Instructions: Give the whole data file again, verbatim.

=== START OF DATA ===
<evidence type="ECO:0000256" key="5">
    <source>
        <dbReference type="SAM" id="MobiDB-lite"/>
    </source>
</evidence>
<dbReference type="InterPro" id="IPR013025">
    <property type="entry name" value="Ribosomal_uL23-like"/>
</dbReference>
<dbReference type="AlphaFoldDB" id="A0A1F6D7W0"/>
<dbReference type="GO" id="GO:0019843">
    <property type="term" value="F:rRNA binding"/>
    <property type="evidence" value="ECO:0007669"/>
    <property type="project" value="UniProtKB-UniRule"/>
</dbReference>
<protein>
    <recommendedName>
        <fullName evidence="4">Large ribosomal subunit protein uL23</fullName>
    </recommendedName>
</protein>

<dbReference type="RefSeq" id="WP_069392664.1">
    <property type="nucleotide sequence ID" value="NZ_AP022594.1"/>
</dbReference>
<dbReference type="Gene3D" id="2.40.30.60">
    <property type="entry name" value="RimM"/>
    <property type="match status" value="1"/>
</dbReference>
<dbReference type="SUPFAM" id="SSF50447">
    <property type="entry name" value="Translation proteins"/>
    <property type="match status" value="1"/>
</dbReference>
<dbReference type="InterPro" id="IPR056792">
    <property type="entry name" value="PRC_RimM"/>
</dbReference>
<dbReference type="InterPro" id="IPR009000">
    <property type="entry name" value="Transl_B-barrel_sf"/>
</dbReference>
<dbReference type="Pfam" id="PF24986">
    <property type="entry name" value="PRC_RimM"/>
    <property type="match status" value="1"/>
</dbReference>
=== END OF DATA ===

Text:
<evidence type="ECO:0000256" key="5">
    <source>
        <dbReference type="SAM" id="MobiDB-lite"/>
    </source>
</evidence>
<dbReference type="InterPro" id="IPR013025">
    <property type="entry name" value="Ribosomal_uL23-like"/>
</dbReference>
<dbReference type="AlphaFoldDB" id="A0A1F6D7W0"/>
<dbReference type="GO" id="GO:0019843">
    <property type="term" value="F:rRNA binding"/>
    <property type="evidence" value="ECO:0007669"/>
    <property type="project" value="UniProtKB-UniRule"/>
</dbReference>
<protein>
    <recommendedName>
        <fullName evidence="4">Large ribosomal subunit protein uL23</fullName>
    </recommendedName>
</protein>

<dbReference type="RefSeq" id="WP_069392664.1">
    <property type="nucleotide sequence ID" value="NZ_AP022594.1"/>
</dbReference>
<dbReference type="Gene3D" id="2.40.30.60">
    <property type="entry name" value="RimM"/>
    <property type="match status" value="1"/>
</dbReference>
<dbReference type="SUPFAM" id="SSF50447">
    <property type="entry name" value="Translation proteins"/>
    <property type="match status" value="1"/>
</dbReference>
<dbReference type="InterPro" id="IPR056792">
    <property type="entry name" value="PRC_RimM"/>
</dbReference>
<dbReference type="InterPro" id="IPR009000">
    <property type="entry name" value="Transl_B-barrel_sf"/>
</dbReference>
<dbReference type="Pfam" id="PF24986">
    <property type="entry name" value="PRC_RimM"/>
    <property type="match status" value="1"/>
</dbReference>